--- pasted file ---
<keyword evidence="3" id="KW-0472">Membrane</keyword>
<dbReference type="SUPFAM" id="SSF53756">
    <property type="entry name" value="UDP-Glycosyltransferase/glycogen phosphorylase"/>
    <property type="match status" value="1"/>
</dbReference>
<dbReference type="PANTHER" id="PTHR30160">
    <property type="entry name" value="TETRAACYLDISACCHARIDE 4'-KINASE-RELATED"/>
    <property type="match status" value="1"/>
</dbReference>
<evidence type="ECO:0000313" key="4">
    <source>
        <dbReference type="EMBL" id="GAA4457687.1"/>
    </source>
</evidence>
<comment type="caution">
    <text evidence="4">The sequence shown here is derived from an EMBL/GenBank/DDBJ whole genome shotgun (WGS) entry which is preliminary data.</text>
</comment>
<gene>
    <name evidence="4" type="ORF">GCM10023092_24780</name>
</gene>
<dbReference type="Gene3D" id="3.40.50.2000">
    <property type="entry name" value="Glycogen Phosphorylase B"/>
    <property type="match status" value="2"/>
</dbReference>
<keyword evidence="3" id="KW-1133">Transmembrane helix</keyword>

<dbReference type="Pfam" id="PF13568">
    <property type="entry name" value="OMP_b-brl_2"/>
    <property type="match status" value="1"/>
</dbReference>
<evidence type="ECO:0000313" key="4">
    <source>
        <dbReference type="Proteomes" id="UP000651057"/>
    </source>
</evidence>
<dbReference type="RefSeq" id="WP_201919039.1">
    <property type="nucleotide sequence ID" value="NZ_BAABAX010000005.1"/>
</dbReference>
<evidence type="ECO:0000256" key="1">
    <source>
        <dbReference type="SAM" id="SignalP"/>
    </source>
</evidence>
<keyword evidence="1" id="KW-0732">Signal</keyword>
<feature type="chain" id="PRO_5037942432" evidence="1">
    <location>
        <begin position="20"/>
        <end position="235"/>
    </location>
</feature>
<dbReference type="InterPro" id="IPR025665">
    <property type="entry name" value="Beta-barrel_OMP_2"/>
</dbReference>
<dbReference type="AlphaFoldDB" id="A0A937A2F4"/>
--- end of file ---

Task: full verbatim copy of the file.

<keyword evidence="3" id="KW-0472">Membrane</keyword>
<dbReference type="SUPFAM" id="SSF53756">
    <property type="entry name" value="UDP-Glycosyltransferase/glycogen phosphorylase"/>
    <property type="match status" value="1"/>
</dbReference>
<dbReference type="PANTHER" id="PTHR30160">
    <property type="entry name" value="TETRAACYLDISACCHARIDE 4'-KINASE-RELATED"/>
    <property type="match status" value="1"/>
</dbReference>
<evidence type="ECO:0000313" key="4">
    <source>
        <dbReference type="EMBL" id="GAA4457687.1"/>
    </source>
</evidence>
<comment type="caution">
    <text evidence="4">The sequence shown here is derived from an EMBL/GenBank/DDBJ whole genome shotgun (WGS) entry which is preliminary data.</text>
</comment>
<gene>
    <name evidence="4" type="ORF">GCM10023092_24780</name>
</gene>
<dbReference type="Gene3D" id="3.40.50.2000">
    <property type="entry name" value="Glycogen Phosphorylase B"/>
    <property type="match status" value="2"/>
</dbReference>
<keyword evidence="3" id="KW-1133">Transmembrane helix</keyword>

<dbReference type="Pfam" id="PF13568">
    <property type="entry name" value="OMP_b-brl_2"/>
    <property type="match status" value="1"/>
</dbReference>
<evidence type="ECO:0000313" key="4">
    <source>
        <dbReference type="Proteomes" id="UP000651057"/>
    </source>
</evidence>
<dbReference type="RefSeq" id="WP_201919039.1">
    <property type="nucleotide sequence ID" value="NZ_BAABAX010000005.1"/>
</dbReference>
<evidence type="ECO:0000256" key="1">
    <source>
        <dbReference type="SAM" id="SignalP"/>
    </source>
</evidence>
<keyword evidence="1" id="KW-0732">Signal</keyword>
<feature type="chain" id="PRO_5037942432" evidence="1">
    <location>
        <begin position="20"/>
        <end position="235"/>
    </location>
</feature>
<dbReference type="InterPro" id="IPR025665">
    <property type="entry name" value="Beta-barrel_OMP_2"/>
</dbReference>
<dbReference type="AlphaFoldDB" id="A0A937A2F4"/>